Florida, Cockroach Bay Aquatic Reserve March 1, 1997
390 thumbnail picture
At a St. Petersburg school, student volunteers mix beach sand, peat moss, and vermiculite to plant nursery plants. Once the plants are established, Tampa Baywatch staff visit regularly and the students monitor the health of the plants once a week and measure salinity and PH in the ponds. This nursery was built on Feb. 24, 1998, donor plants taken on the 25th and planted on the 26th.
St. Petersburg, Pinellas County, Florida February 26, 1998
391 thumbnail picture
Volunteers plant a salt marsh plant smooth cordgrass, Spartina alterniflora, at the Eastern Neck National Wildlife Refuge on Eastern Neck Island, MD.
Maryland, Eastern Neck Island, Queen Annes County May 2000
392 thumbnail picture
The plantings were conducted in different patterns to determine the most successful planting technique. The technique in the foreground is a checkerboard planting, the middle area is unplanted, and the background planting was done as a continuous planting. The best success was in high density patchy plantings.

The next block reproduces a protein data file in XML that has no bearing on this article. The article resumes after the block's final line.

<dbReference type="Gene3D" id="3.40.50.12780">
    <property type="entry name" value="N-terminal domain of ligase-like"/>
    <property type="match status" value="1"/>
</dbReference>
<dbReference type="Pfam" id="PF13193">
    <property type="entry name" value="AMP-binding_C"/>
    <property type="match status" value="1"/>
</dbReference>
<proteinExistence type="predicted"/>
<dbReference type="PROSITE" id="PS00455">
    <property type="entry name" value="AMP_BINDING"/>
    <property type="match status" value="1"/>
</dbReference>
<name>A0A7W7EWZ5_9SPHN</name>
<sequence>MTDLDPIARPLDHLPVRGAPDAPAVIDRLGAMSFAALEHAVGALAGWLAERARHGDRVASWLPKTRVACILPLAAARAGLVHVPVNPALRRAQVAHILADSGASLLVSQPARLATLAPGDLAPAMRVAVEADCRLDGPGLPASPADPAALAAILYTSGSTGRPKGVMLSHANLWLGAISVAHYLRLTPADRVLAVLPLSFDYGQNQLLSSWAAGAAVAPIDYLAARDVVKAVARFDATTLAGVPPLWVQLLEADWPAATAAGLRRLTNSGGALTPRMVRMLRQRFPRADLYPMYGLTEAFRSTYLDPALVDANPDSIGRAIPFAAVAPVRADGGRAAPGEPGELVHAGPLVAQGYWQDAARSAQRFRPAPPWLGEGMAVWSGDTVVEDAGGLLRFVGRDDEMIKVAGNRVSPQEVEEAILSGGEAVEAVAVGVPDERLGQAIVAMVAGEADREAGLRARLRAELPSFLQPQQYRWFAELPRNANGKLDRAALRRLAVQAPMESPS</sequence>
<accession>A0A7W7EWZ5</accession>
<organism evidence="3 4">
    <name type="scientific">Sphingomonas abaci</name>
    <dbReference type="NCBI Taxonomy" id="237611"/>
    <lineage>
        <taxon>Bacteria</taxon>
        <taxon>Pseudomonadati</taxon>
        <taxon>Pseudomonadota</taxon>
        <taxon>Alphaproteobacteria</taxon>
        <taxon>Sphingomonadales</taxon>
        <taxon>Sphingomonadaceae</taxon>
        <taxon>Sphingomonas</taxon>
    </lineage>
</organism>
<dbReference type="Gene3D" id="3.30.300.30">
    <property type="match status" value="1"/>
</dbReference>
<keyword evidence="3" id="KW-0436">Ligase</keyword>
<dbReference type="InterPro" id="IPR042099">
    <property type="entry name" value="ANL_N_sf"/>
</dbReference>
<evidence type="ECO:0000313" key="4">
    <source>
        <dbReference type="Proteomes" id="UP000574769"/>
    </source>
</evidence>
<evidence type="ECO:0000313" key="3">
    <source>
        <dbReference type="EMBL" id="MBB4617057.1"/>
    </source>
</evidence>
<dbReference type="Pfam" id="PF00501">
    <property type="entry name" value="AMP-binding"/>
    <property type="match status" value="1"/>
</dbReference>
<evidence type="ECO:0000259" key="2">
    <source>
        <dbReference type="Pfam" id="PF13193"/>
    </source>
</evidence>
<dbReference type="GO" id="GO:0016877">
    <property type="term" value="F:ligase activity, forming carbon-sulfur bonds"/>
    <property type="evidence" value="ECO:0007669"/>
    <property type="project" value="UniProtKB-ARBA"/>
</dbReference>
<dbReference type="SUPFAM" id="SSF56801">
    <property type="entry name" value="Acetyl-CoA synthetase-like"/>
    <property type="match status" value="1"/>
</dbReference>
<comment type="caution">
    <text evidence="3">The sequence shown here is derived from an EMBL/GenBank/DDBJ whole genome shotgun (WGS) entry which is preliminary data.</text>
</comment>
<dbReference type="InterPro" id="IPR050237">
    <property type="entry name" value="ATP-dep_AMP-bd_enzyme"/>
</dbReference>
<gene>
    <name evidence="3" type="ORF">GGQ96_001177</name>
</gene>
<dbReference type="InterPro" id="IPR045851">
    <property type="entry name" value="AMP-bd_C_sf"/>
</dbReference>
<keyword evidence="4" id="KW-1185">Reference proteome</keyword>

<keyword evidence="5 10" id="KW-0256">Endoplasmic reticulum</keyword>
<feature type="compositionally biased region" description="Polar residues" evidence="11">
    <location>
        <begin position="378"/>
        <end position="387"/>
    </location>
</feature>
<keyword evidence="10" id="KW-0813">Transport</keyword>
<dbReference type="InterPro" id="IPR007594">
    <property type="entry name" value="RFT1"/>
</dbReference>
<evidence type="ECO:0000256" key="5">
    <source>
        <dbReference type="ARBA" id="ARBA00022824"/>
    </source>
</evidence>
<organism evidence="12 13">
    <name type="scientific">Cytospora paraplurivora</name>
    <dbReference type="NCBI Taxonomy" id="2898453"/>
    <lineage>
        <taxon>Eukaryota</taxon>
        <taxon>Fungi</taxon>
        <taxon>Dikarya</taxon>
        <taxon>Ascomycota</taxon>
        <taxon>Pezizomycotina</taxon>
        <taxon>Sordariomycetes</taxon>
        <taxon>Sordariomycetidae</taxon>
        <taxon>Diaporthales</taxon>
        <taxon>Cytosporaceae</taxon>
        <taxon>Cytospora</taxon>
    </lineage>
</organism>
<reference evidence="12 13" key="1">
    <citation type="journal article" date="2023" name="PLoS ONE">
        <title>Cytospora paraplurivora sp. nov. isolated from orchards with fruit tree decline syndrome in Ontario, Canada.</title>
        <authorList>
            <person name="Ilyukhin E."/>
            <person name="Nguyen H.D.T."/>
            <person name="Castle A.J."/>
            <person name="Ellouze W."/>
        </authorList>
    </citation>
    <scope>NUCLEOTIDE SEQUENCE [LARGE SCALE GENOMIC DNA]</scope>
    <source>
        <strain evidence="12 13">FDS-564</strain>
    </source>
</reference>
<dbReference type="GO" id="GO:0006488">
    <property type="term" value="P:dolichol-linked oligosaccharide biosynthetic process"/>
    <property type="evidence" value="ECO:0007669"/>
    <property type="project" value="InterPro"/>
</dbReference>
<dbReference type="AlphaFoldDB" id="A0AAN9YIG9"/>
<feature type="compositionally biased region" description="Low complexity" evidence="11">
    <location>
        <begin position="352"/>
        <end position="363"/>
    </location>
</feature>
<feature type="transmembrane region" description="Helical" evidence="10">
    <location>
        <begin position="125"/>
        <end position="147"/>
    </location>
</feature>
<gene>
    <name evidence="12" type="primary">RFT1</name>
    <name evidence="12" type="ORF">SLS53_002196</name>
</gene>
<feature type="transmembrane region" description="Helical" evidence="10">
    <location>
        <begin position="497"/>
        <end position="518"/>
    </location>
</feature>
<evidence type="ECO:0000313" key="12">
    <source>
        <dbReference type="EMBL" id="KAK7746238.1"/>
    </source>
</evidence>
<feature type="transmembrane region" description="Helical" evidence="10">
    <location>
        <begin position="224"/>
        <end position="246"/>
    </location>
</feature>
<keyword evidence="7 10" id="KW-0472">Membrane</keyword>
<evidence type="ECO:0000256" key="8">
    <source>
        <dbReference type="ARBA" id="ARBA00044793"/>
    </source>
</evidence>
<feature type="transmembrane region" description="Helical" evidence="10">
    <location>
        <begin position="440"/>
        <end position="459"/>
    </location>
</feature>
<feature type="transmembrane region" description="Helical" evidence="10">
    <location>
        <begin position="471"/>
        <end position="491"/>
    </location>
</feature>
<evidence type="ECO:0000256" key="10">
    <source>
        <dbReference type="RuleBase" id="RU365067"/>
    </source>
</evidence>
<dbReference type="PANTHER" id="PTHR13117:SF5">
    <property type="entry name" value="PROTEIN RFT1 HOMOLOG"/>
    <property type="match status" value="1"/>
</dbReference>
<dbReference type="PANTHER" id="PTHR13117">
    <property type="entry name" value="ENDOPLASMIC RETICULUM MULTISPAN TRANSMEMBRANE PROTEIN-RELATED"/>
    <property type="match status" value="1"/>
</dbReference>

Maryland, Eastern Neck Island, Queen Annes County May 2000
393 thumbnail picture
Another view of the different types of planting techniques.
Maryland, Eastern Neck Island, Queen Annes County May 2000
394 thumbnail picture
Dave Meyer sets fyke nets to do a before and after comparison of the site. This image was taken before the planting and shows the collection of nekton in fyke nets.
Maryland, Eastern Neck Island, Queen Annes County May 2000
395 thumbnail picture
The Eastern Neck site prepared for planting. The poles represent planting treatment designations. The poles with flags indicate transects that were used for topography and vegetation surveys. In the distance, rocks were placed to reduce storm wave energy.
Maryland, Eastern Neck Island, Queen Annes County May 2000
396 thumbnail picture
Volunteers move planting material to the island.
Maryland, Eastern Neck Island, Queen Annes County May 2000
397 thumbnail picture
Volunteers plant smooth cordgrass, Spartina alterniflora, as part of the restoration work at the Eastern Neck Refuge.
Maryland, Eastern Neck Island, Queen Annes County May 2000
398 thumbnail picture
Description not available.
Maryland, Eastern Neck Island, Queen Annes County May 2000
399 thumbnail picture
Jim Turek and Eric Hutchins of NOAA discuss the soil testing methods used at the Pilgrim Trail restoration site, Plymouth County, MA.
Plymouth, Plymouth County, Massachusetts April 12, 2000

PAGES - 1 | 2 | 3 | 4 | 5 | 6 | 7 | 8 | 9 | 10 | 11 | 12 | 13 | 14 | 15 | 16 | 17 | 18 | 19 | 20 | 21 | 22 | 23 | 24 | 25 | 26 | 27 | 28 | 29 | 30 | 31 | 32 | 33 |


Publication of the U.S. Department of Commerce, National Oceanic & Atmospheric Adminstration (NOAA),
NOAA Central Library
NOAA Privacy Policy | NOAA Disclaimer
Last Updated:
May 12, 2014